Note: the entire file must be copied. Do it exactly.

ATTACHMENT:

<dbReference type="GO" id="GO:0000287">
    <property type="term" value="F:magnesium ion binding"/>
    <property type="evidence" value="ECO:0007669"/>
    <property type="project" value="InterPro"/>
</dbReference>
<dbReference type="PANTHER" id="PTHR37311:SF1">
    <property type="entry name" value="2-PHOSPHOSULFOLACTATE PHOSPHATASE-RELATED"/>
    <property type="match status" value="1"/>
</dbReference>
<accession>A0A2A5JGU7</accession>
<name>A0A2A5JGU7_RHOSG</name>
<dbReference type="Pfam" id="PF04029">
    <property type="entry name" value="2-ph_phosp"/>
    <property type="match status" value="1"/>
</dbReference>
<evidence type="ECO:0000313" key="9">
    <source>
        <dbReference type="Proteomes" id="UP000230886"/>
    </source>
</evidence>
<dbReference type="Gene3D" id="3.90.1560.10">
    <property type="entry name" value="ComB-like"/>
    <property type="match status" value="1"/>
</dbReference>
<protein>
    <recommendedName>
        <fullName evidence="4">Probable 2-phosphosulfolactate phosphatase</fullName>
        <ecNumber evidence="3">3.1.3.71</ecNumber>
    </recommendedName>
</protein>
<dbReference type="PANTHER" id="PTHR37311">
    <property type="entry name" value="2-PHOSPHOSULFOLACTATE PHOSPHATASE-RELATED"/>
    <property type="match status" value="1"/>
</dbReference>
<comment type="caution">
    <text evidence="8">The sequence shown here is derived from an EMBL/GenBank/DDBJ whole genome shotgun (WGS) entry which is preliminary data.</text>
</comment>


<dbReference type="GO" id="GO:0000287">
    <property type="term" value="F:magnesium ion binding"/>
    <property type="evidence" value="ECO:0007669"/>
    <property type="project" value="InterPro"/>
</dbReference>
<dbReference type="PANTHER" id="PTHR37311:SF1">
    <property type="entry name" value="2-PHOSPHOSULFOLACTATE PHOSPHATASE-RELATED"/>
    <property type="match status" value="1"/>
</dbReference>
<accession>A0A2A5JGU7</accession>
<name>A0A2A5JGU7_RHOSG</name>
<dbReference type="Pfam" id="PF04029">
    <property type="entry name" value="2-ph_phosp"/>
    <property type="match status" value="1"/>
</dbReference>
<evidence type="ECO:0000313" key="9">
    <source>
        <dbReference type="Proteomes" id="UP000230886"/>
    </source>
</evidence>
<dbReference type="Gene3D" id="3.90.1560.10">
    <property type="entry name" value="ComB-like"/>
    <property type="match status" value="1"/>
</dbReference>
<protein>
    <recommendedName>
        <fullName evidence="4">Probable 2-phosphosulfolactate phosphatase</fullName>
        <ecNumber evidence="3">3.1.3.71</ecNumber>
    </recommendedName>
</protein>
<dbReference type="PANTHER" id="PTHR37311">
    <property type="entry name" value="2-PHOSPHOSULFOLACTATE PHOSPHATASE-RELATED"/>
    <property type="match status" value="1"/>
</dbReference>
<comment type="caution">
    <text evidence="8">The sequence shown here is derived from an EMBL/GenBank/DDBJ whole genome shotgun (WGS) entry which is preliminary data.</text>
</comment>